3) KCL soak
4) rinse
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Offline jeads

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Re: Inconsistant Jack
« Reply #4 on: May 01, 2013, 07:55:48 PM »
No i have not tried anything except soaking in water.
I will have a hard time hunting those things down here (paraguay, SA) but i will do what i can.
Is there a website or link with this explained a bit better?  It is a bulb probe.
Thanks again for the help
John


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Offline linuxboy

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Re: Inconsistant Jack
« Reply #5 on: May 01, 2013, 08:08:22 PM »
I posted the process here before. Can't find it now.

To recondition, you have to

1) Remove the protein deposits and any fats stuck to the probe. A protease helps here. Something like diluted pepsin or contact lens solution workd. Skip this step if it seems to hard and just wash with a little soapy water and rinse. Not a long soak, for 10-15 mins.
2) Remove any salts and anything else there with acid. Doesn't need to be concentrated, 1M or so. If you don't have, soak in vinegar. Same soak, 10-15 mins. room temp solution.
3) Get KCL salt. Make a saturated solution. Heat it up to 100-110F or so, not too hot. And leave to soak overnight (6 hrs). This will finish clearing up and recondition/resaturate the junction.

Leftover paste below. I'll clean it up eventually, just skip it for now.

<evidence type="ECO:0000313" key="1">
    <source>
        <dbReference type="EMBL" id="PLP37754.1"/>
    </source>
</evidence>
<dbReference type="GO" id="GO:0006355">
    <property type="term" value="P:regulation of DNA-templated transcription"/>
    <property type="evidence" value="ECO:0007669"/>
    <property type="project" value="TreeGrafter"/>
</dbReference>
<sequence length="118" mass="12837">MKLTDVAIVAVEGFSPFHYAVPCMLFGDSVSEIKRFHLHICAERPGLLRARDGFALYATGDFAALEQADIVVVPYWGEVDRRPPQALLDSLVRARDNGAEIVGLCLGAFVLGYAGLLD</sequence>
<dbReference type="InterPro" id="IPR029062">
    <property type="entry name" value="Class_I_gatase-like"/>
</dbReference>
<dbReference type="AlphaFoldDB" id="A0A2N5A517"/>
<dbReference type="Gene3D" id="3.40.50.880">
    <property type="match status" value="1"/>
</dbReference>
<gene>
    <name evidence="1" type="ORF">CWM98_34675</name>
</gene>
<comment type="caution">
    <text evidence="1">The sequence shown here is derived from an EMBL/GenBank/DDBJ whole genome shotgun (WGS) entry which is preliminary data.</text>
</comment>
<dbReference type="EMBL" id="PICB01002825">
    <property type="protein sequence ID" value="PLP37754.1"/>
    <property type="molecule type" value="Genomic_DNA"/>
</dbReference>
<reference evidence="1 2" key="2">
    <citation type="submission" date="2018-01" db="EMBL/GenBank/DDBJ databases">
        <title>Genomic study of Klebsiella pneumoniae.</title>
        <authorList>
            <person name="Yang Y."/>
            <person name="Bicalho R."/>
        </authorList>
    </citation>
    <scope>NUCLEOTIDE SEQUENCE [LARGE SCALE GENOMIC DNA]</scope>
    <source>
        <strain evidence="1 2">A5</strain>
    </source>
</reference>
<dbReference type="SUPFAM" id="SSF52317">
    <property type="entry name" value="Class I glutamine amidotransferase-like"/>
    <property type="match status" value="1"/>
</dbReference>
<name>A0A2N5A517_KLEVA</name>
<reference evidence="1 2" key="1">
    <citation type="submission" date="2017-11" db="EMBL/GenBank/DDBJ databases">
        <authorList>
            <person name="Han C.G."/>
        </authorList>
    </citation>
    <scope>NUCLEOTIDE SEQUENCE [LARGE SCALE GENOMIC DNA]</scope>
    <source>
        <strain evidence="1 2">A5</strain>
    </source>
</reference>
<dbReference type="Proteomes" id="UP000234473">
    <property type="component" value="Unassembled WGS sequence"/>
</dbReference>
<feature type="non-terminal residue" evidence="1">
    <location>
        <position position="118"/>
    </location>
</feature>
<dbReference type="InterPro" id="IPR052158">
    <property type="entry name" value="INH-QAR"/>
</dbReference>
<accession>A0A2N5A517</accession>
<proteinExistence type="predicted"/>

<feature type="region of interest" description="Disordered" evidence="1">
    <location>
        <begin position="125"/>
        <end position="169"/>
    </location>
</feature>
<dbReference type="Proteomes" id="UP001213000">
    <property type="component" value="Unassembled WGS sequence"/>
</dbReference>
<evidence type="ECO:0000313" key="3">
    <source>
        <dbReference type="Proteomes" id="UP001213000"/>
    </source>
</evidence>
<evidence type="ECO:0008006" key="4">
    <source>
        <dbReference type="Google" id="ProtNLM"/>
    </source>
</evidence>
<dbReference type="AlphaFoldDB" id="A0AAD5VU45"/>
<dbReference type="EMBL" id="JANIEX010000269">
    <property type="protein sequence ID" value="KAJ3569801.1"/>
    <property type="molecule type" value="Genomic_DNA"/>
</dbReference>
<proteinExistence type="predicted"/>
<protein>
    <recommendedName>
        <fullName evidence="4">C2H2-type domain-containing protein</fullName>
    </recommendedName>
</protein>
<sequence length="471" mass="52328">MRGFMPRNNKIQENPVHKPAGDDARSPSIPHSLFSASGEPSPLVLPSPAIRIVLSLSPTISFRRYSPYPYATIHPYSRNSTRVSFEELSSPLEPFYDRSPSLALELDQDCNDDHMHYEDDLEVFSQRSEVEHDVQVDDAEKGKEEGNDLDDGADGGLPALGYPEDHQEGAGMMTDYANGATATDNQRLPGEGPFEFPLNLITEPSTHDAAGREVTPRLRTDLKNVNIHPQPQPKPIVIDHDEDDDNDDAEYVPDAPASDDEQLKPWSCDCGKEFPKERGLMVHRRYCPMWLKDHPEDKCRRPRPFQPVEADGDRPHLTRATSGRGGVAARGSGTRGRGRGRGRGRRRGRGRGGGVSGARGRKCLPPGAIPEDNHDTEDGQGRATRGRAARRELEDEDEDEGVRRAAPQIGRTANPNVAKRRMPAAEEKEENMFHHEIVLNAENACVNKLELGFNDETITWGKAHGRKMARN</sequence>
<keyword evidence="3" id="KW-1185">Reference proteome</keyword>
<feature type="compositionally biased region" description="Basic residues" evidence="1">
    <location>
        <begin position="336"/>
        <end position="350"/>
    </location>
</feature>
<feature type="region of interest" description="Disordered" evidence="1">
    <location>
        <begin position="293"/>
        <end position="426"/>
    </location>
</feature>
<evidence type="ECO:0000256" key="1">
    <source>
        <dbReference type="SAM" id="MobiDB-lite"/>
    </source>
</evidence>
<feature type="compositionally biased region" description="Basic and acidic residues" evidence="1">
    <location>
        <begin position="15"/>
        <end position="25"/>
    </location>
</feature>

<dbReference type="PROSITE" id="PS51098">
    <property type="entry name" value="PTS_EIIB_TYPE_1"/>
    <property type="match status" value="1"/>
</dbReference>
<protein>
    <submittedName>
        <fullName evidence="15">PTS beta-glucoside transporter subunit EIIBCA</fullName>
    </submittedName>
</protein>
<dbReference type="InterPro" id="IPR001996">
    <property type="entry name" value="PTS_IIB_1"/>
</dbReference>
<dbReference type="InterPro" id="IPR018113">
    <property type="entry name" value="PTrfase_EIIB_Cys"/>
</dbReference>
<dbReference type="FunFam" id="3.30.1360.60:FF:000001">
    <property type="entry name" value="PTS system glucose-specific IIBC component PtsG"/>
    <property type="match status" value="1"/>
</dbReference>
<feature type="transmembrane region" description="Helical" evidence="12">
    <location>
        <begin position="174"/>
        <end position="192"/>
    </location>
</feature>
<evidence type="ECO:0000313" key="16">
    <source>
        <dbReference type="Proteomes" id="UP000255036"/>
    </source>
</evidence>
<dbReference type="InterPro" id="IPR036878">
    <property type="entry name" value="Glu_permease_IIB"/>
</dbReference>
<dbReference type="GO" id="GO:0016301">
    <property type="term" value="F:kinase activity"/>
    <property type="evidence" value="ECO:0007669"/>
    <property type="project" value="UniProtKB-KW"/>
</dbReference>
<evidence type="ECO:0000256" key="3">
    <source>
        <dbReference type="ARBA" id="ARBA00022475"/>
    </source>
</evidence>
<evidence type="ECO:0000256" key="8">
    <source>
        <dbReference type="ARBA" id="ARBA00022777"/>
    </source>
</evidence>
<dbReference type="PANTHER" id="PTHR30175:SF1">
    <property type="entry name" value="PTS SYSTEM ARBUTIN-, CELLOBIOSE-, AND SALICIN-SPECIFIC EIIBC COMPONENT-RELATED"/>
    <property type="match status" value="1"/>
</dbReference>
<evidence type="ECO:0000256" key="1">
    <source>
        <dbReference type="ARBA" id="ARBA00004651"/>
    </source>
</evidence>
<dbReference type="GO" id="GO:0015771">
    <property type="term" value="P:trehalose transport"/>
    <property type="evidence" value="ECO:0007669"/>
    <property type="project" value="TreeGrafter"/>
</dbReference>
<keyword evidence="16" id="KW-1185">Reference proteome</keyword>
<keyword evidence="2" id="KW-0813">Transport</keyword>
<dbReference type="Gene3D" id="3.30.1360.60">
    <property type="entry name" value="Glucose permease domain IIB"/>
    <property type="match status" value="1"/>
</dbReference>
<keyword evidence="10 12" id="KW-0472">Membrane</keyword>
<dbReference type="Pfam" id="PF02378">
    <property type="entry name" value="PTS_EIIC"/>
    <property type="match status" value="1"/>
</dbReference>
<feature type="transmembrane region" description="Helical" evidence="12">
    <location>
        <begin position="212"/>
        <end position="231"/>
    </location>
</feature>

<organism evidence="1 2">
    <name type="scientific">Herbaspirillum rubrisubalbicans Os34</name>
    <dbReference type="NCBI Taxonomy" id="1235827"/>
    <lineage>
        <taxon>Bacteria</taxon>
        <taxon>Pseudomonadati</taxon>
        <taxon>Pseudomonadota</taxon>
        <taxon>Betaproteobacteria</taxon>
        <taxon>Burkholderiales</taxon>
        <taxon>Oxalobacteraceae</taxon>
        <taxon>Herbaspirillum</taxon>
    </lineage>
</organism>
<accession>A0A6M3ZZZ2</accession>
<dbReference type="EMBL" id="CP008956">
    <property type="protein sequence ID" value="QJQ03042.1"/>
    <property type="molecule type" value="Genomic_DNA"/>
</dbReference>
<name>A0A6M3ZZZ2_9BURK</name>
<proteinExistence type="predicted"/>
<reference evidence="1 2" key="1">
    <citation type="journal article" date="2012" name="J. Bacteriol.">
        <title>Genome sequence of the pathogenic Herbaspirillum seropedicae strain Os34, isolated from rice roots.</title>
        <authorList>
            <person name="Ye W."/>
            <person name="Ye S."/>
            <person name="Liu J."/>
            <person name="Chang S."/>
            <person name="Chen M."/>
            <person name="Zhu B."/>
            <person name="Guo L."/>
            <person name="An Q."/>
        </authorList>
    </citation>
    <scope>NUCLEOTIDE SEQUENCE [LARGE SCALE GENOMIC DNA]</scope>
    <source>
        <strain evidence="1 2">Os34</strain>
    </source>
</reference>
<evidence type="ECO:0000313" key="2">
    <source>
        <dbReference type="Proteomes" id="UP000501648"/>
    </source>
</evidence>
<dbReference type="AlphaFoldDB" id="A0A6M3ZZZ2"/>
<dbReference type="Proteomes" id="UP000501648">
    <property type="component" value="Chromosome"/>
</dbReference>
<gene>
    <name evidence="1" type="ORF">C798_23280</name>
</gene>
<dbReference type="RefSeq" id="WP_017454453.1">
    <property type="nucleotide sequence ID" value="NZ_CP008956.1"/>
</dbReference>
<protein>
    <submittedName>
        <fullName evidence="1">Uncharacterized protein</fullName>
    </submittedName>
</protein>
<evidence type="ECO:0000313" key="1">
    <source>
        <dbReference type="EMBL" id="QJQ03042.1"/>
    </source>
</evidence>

rinse it all off and store in 4 buffer or saturated KCL (aka storage solution)
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Offline jeads

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Re: Inconsistant Jack
« Reply #6 on: May 16, 2013, 07:26:03 PM »
An update.

I reconditioned the PH meter with the stuff i could find and used the 4.0 solution that i could get my hands on.  ( i am looking for 7.0 solution), and like magic, it works and seems too be working consistently. I have been calibrating it with the 4.0 solution daily. 
Thanks linuxboy!

I have made 2 yogurts, one cheddar and one colby with the newly working ph meter.  What a difference it makes and kind of fun to watch the processes happen from the science side.

I will post photos when i get a chance. 

One quick question:  It seems that the pH of the milk changes from day to day.  Most of the time it is 6.7 or 6.8, but i have seen it as high (or low) as 7.1.  Is this a pH meter issue or a milk issue.  I would expect that if it was more acid, we would have a contamination issue, but more basic?  Anyone have ideas?

John

Offline Sailor Con Queso

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Re: Inconsistant Jack
« Reply #7 on: May 16, 2013, 08:17:55 PM »
Your milk is OK. Milk that is too basic can be a sign of infection (usually mastitis) in the cows. High somatic cells counts will confirm this.
A moldy Stilton is a thing of beauty. Yes, you eat the rind. - Ed
www.boonecreekcreamery.com

Offline jeads

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Re: Inconsistant Jack
« Reply #8 on: May 21, 2013, 07:39:36 AM »
Yes we are dealing with a nasty case of mastitis at the school here. 

So does this throw off my pH targets for my recipes? 
I should get a 0.1 drop after culture before putting in rennet as a general rule, right?

what about the stirring and draining and hooping that have set pH targets in the recipes?  Do i just follow the targets and forget where the milk started?

Thanks
John